UCL Institute of Ophthalmology


Genome Editing

Genome editing is a method that can be used to change the DNA of cells.

What is genome editing? 

Genome editing is a method that allows researchers to make specific changes to the DNA of living cells, modifying, removing or adding to the DNA sequence. Having the ability to precisely edit the DNA in cells has great implications for inherited diseases. In theory, gene editing could allow us to fix any DNA mutation in any gene, treating or curing the disease the mutation causes. 

Image showing DNA being cut with a scalpel to represent DNA editing techniques
 Genome editing is reliant on two events 1) using an enzyme to cut DNA at a specific point and 2) a cellular repair mechanism that can fix the DNA back together, repairing or modifying the mutation site. 


Using enzymes to cut DNA 

A number of enzyme-based methods can be used to cut DNA, including Zinc-fingered nucleases (ZFNS), Transcription activator-like effector-based nucleases (TALENS), meganucleases and the CRISPR-Cas9 system, which stands for Clustered Regularly Interspaced short palindromic repeats with CRISPR associated protein 9. 

CRISPR-Cas9 is by far the most popular method to edit DNA. CRISPR-Cas9 is a simple and versatile DNA editing system, which has become an exciting prospect for developing human therapies for genetic diseases, due to its efficiency, ease of use and low cost. The CRISPR-Cas9 system was developed from a naturally occurring viral protection response present in microorganisms, like bacteria. When bacterial cells are infected by a virus, they create a DNA record of it. The bacteria then uses this DNA record as a “guide” for the Cas9 enzyme, allowing it to recognise, target and cut the foreign viral DNA, disabling the virus. 

Schematic of CRISPR-Cas9 protein complex entering a cell, binding to the target DNA and cutting at the programmed site.

Rather than using CRISPR-Cas9 to cut viral DNA, scientists have adapted the system to cut any DNA sequence, including human DNA. To do this, the Cas9 enzyme and a synthetic guide, designed to bind to the target DNA sequence, are inserted into the cell. The guide and Cas9 enzyme join together to form a complex that surveys DNA until it finds a sequence that matches the guide. Here, the CRISPR-Cas9 system acts as a pair of molecular scissors, cutting the DNA at the target point. Scientists can direct CRISPR-Cas9 to break the double strands of any region of human DNA by modifying the sequence of the guide.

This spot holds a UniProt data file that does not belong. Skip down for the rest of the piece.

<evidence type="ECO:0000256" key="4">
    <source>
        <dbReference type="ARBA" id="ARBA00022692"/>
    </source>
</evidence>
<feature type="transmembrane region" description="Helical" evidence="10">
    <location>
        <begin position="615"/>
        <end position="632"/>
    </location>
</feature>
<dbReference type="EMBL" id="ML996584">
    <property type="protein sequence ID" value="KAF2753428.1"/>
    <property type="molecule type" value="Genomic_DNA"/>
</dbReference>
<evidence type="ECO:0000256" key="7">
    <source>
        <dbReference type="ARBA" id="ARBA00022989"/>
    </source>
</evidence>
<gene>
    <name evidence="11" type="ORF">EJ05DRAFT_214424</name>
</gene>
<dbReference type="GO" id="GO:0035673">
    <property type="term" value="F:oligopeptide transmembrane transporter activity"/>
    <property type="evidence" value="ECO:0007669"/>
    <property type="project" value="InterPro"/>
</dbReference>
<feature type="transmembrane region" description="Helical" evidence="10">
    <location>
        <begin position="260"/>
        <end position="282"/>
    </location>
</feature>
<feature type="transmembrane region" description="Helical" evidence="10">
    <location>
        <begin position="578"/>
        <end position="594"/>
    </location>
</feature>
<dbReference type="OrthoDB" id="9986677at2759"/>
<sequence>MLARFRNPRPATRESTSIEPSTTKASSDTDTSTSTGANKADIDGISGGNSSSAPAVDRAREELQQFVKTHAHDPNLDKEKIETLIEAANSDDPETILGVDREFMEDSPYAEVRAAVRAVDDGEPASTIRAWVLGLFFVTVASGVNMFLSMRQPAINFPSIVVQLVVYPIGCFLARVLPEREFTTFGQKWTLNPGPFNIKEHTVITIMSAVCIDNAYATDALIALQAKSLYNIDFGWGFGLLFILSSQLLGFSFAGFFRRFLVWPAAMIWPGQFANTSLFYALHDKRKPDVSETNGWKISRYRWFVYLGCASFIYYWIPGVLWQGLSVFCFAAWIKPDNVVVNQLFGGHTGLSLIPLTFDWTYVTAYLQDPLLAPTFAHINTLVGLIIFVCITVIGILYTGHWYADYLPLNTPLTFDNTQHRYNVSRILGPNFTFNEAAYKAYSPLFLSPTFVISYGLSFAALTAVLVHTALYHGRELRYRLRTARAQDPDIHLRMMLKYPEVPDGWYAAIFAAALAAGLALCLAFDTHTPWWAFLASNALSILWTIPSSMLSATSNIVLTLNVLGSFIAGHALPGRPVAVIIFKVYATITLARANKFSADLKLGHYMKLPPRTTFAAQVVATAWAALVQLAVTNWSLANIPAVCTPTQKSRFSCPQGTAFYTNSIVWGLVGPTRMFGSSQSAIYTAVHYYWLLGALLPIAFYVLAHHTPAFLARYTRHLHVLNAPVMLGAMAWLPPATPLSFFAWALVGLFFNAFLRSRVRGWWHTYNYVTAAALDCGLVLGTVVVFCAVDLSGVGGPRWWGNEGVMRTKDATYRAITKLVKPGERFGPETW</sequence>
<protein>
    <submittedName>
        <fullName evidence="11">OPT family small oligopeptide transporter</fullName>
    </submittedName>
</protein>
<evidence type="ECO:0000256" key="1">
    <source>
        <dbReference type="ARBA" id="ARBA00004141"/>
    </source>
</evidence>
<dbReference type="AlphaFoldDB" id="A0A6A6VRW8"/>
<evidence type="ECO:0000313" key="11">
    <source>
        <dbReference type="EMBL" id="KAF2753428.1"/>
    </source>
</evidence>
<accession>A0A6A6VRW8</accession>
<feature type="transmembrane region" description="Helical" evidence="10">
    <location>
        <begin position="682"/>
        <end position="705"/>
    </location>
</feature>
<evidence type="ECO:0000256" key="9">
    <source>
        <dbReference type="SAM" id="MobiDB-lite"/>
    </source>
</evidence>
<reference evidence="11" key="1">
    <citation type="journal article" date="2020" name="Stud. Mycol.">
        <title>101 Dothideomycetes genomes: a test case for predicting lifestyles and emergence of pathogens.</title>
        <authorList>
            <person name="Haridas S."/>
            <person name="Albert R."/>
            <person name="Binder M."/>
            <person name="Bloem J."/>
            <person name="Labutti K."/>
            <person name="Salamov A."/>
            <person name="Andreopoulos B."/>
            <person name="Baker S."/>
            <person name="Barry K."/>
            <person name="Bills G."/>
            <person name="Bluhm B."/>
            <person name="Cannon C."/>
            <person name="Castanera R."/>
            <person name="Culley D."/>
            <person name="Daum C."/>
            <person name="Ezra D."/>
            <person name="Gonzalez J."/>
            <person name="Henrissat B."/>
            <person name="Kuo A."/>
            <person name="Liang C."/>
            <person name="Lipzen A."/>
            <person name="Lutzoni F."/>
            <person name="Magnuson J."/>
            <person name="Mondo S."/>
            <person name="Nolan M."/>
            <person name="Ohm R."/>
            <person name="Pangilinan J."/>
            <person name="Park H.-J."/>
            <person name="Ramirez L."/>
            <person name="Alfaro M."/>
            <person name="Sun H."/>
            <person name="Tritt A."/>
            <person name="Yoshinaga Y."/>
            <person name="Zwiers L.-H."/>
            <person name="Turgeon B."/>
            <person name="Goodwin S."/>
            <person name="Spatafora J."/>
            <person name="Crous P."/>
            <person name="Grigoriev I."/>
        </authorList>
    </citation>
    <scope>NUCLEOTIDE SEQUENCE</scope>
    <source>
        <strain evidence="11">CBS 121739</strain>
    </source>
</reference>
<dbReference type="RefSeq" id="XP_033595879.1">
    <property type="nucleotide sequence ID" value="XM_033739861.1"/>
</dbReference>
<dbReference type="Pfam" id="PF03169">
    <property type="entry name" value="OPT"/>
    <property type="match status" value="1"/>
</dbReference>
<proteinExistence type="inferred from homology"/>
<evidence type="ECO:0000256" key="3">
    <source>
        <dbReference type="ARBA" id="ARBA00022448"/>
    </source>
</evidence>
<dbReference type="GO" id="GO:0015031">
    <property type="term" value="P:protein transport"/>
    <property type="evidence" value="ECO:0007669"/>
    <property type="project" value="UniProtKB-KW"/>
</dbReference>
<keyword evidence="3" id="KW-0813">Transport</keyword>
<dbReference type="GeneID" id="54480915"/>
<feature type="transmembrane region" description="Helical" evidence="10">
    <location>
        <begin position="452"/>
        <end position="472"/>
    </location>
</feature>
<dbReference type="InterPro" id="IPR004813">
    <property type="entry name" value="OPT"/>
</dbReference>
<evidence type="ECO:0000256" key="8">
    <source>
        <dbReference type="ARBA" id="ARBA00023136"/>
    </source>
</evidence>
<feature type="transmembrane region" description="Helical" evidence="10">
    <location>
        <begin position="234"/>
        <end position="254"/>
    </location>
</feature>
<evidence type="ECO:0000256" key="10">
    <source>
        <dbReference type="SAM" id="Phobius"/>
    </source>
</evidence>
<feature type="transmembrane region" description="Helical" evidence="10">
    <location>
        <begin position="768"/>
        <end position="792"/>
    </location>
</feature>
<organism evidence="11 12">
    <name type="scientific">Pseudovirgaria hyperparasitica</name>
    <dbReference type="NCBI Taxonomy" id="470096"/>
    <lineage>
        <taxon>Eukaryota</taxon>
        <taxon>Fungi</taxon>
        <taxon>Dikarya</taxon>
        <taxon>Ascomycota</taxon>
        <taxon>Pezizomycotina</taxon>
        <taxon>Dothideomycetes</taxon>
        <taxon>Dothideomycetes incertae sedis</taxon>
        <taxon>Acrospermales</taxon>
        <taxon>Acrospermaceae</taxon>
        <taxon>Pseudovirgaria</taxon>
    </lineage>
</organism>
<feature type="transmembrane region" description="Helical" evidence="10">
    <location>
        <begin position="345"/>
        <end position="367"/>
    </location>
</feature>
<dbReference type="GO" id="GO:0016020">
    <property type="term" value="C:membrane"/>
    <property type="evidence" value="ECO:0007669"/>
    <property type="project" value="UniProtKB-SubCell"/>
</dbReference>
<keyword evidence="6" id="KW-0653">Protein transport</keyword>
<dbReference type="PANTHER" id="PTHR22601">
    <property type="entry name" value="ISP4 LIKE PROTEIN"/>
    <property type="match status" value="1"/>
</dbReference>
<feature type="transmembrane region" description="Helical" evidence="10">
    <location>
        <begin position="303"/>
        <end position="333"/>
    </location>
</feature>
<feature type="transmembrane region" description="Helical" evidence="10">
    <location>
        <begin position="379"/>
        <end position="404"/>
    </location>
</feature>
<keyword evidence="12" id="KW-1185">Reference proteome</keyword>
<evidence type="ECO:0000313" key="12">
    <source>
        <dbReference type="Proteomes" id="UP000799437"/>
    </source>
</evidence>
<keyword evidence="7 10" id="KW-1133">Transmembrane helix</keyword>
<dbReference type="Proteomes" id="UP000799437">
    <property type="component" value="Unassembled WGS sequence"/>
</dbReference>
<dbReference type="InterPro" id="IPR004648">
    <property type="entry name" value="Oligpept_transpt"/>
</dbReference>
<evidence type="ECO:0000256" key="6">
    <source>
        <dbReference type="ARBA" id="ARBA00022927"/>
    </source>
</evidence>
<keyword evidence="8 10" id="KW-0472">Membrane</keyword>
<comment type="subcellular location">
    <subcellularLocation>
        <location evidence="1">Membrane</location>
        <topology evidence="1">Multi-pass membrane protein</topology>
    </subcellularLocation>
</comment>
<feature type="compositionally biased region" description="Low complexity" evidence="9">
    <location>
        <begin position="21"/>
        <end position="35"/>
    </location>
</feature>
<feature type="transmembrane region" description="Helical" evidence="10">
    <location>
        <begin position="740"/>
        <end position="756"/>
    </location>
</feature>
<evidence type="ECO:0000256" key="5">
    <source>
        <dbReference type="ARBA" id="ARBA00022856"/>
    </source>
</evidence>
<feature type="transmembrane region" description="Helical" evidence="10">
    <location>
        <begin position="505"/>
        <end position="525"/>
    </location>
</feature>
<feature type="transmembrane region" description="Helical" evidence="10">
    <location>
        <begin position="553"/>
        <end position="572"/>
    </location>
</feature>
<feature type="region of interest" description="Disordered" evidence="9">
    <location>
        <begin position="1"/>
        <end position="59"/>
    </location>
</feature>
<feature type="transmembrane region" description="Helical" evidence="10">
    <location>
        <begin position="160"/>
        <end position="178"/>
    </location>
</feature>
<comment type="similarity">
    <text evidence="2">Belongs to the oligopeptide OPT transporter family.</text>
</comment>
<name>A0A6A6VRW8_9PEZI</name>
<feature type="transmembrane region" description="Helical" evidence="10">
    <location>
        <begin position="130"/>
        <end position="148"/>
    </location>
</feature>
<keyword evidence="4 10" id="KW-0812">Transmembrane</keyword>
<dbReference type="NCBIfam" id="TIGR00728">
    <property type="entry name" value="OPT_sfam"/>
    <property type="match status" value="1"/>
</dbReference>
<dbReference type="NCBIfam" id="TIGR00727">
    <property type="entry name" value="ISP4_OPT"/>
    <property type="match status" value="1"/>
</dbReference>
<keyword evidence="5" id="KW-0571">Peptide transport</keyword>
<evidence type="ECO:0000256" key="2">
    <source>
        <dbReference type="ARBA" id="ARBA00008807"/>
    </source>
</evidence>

Repairing the DNA and fixing the mutation 

DNA breaks are not a rare phenomenon in cells, these breaks occur during normal cellular activities, or from exposure to ultraviolet light, ionising irradiation (e.g. x-rays) or chemicals. Because of this, cells have evolved a number of ways to repair the damaged DNA.  

These cellular repair mechanisms can be used to edit the DNA, switching off a gene or replacing the original mutated region with a healthy copy. 

End Joining 

The most common mechanism used to repair double strand DNA breaks in cells is to join the ends back together. End joining is a quick-fix method to repair DNA, however the mechanism isn’t perfect, often leading to unexpected changes in the repaired DNA sequence. Typically, end joining leads to the deletion or insertion of one or two DNA bases, altering the meaning of the subsequent DNA code once the broken DNA strands are re-joined. End joining can create “nonsensical” DNA, which means that gene no longer contains the correct instructions to make its protein. In genome editing, DNA repair using end joining is an effective way to “switch” a gene off, stopping the cell making a defective protein.